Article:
They point out that mining is one of the most polluting industries in the world. They say it has a disproportionately negative impact on marine-dependent and land-based communities, especially indigenous peoples, and is frequently associated with forced evictions, militarisation, conflict and human rights abuses including extra-judicial killings. Use of coal in energy generation is a major contributor to destructive climate change. Use of uranium produces a radioactive legacy which threatens the wellbeing of thousands of generations to come.
The Catholic aid agency CAFOD, War on Want, Anglican bishops and the Catholic Bishops’ Conference of the Philippines have all previously condemned mining companies such as BHP Biliton, Rio Tinto and Anglo American for their human rights abuses and destruction of the environment. The Church has a combined shareholding of £62 million in these three companies according to its last annual report.
Columban priest tackles a mining giant
By Ellen Teague, Independent Catholic News
1 November 2009
A Columban priest has challenged the appalling environmental and human rights record of the world’s biggest mining company at its recent AGM on 29 October. Attending alongside other justice and peace activists and indigenous Wayuu people from Colombia, he called on BHP Billiton to respect the human rights of local people in mining areas around the world. Also, to care for water, air and biodiversity which are often polluted by large scale mining, thus destroying livelihoods.
Fr Frank Nally, who worked in the Philippines with indigenous peoples, challenged BHP Billiton’s Hallmark project in the Philippine island of Mindanao. In mining for nickel, it poses significant risks to the environment, particularly because of the large amounts of water required, the transportation and containment of acid, air emissions, and the storage, treatment and disposal of mine waste. CAFOD agrees that the community are worried about the impact that the proposed mine could have, and feel they have not been properly consulted about it.
London-based BHP Billiton is not a household name in Britain, but the activities of the BHP Billiton group have a massive impact on communities all around the world. These are part-funded by high street banks and pension funds investing money provided by millions of individuals, church and other groups in the UK. An alternative report released at the offices of Amnesty International outlined the negative impacts of the company’s operations in Australia, West Papua, Papua New Guinea, the Philippines, South Africa, Canada, Colombia and Chile. The report was the work of organisations from many countries, including church-based groups, working with affected communities.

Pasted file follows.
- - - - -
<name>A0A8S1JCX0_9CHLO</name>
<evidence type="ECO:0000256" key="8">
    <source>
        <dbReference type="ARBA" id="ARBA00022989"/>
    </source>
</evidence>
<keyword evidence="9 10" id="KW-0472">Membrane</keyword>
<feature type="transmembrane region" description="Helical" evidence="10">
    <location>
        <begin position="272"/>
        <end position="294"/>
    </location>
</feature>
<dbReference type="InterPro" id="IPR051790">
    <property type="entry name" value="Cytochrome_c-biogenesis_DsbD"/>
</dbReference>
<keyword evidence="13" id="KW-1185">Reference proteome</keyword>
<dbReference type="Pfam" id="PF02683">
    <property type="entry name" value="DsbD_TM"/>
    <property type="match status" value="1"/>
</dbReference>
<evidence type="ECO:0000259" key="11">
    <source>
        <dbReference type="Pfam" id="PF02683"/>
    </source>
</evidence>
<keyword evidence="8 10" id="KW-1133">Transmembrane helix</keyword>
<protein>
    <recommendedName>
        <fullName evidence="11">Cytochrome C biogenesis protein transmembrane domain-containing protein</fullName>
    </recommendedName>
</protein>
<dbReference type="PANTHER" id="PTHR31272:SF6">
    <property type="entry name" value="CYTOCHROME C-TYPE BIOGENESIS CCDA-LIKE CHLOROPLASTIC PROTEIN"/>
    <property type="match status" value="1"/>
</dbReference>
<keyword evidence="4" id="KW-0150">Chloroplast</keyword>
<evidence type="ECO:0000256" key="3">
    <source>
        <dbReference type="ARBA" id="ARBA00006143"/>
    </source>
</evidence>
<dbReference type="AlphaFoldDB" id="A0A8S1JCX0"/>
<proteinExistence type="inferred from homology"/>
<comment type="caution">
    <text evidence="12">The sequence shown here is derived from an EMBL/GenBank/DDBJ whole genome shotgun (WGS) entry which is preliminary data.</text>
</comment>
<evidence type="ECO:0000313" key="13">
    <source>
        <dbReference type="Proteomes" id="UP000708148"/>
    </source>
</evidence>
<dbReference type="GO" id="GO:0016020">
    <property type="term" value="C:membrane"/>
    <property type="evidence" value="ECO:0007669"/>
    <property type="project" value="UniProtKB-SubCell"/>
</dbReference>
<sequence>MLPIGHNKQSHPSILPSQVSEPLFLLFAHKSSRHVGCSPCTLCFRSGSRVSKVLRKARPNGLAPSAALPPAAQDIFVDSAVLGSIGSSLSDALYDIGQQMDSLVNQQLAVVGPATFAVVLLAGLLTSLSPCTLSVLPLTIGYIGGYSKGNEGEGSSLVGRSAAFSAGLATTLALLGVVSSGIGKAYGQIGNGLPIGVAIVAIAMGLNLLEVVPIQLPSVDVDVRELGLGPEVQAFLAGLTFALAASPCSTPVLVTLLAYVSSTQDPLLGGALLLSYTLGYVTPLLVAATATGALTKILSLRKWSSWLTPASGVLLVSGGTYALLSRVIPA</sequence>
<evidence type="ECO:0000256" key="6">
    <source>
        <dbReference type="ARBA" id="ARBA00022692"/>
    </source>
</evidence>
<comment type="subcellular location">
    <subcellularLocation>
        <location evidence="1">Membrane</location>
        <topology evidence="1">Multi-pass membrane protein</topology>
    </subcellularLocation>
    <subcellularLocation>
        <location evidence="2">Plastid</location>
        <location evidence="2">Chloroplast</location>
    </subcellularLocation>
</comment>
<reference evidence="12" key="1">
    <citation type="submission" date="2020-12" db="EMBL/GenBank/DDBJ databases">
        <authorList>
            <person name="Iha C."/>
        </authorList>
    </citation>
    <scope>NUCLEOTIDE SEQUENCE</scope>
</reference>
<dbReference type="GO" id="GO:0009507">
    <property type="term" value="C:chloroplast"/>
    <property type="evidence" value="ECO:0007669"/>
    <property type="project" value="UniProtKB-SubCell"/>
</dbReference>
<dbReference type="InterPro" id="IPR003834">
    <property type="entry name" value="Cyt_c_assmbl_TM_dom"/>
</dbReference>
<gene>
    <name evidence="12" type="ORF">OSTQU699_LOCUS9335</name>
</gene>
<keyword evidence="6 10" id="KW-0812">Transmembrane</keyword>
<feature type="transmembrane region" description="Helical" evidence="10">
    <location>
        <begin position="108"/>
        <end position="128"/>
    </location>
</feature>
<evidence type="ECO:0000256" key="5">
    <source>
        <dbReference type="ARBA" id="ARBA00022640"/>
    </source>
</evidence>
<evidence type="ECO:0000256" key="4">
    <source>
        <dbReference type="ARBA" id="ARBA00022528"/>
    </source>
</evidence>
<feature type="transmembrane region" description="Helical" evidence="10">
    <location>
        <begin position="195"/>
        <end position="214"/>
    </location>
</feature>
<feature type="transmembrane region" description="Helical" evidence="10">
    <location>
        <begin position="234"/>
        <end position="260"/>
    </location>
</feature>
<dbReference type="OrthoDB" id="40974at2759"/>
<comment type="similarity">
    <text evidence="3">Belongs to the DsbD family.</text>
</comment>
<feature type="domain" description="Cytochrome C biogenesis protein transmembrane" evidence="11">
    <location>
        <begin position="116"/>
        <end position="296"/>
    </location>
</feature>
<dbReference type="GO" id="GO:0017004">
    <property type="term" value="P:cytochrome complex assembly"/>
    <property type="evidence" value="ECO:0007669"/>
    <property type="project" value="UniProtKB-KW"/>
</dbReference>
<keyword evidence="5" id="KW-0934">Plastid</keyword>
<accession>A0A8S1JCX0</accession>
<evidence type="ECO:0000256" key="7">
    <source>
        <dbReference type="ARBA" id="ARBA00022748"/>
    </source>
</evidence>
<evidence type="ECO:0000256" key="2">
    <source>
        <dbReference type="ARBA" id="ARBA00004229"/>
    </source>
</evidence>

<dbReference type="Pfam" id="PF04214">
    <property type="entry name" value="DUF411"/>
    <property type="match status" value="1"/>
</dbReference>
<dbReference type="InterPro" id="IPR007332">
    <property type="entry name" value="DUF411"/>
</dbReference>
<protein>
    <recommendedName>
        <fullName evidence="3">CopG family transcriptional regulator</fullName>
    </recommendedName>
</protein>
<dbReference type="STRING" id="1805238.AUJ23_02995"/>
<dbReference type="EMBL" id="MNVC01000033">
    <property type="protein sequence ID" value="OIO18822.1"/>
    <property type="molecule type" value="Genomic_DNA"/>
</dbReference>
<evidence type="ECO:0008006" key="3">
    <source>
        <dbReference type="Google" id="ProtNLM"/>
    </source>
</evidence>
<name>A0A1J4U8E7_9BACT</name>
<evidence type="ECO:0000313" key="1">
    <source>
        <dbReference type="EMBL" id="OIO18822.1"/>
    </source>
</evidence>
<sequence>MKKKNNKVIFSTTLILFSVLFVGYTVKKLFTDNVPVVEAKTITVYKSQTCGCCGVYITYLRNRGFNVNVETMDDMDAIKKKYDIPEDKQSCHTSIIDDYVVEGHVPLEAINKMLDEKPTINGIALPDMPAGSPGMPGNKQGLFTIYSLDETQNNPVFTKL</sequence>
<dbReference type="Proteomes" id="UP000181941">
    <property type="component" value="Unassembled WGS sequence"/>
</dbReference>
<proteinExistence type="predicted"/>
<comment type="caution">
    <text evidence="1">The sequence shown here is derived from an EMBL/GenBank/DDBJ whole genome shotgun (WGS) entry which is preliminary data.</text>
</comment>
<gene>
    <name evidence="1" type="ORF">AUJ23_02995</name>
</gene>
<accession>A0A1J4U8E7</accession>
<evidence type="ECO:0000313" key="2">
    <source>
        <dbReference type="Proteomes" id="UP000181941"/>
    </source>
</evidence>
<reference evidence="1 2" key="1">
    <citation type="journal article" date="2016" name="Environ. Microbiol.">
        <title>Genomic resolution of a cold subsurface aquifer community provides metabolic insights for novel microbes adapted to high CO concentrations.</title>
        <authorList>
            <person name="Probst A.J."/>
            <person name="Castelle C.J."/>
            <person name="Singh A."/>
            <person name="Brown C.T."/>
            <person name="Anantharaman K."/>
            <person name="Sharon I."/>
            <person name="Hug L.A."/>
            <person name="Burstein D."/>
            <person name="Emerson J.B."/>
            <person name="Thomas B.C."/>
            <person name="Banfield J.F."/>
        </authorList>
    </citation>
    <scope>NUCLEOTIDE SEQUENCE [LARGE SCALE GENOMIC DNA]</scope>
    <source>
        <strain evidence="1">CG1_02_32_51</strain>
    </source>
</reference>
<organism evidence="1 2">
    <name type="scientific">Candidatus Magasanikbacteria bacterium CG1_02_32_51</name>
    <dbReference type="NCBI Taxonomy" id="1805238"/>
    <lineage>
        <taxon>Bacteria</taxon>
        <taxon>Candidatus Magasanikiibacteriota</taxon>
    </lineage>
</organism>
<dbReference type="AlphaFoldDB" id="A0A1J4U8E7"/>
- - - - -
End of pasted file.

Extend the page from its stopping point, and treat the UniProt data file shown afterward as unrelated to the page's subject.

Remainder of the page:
"Our Columban mission is to support the local people and care for the natural world around them" says Fr Nally.
The report catalogued abuses of human rights concerning worker health and safety, livelihood and food security, and environmental problems. It also raised issues around climate change and BHP Billiton’s commitment to increased extraction and promotion of both coal and uranium for power production.
Representatives of communities in Colombia, displaced to make way for expansion of the world’s biggest opencast coal mine, Cerrejon, which is one-third owned by BHP Billiton, complained of the company’s practices. Farming families in villages around the mine have been deprived of their livelihoods as the mine expands and they accuse Cerrejon of failing to negotiate in good faith or offer sufficient assistance or compensation. The Wayuu indigenous people also fear the militarisation of the area around the vast mine.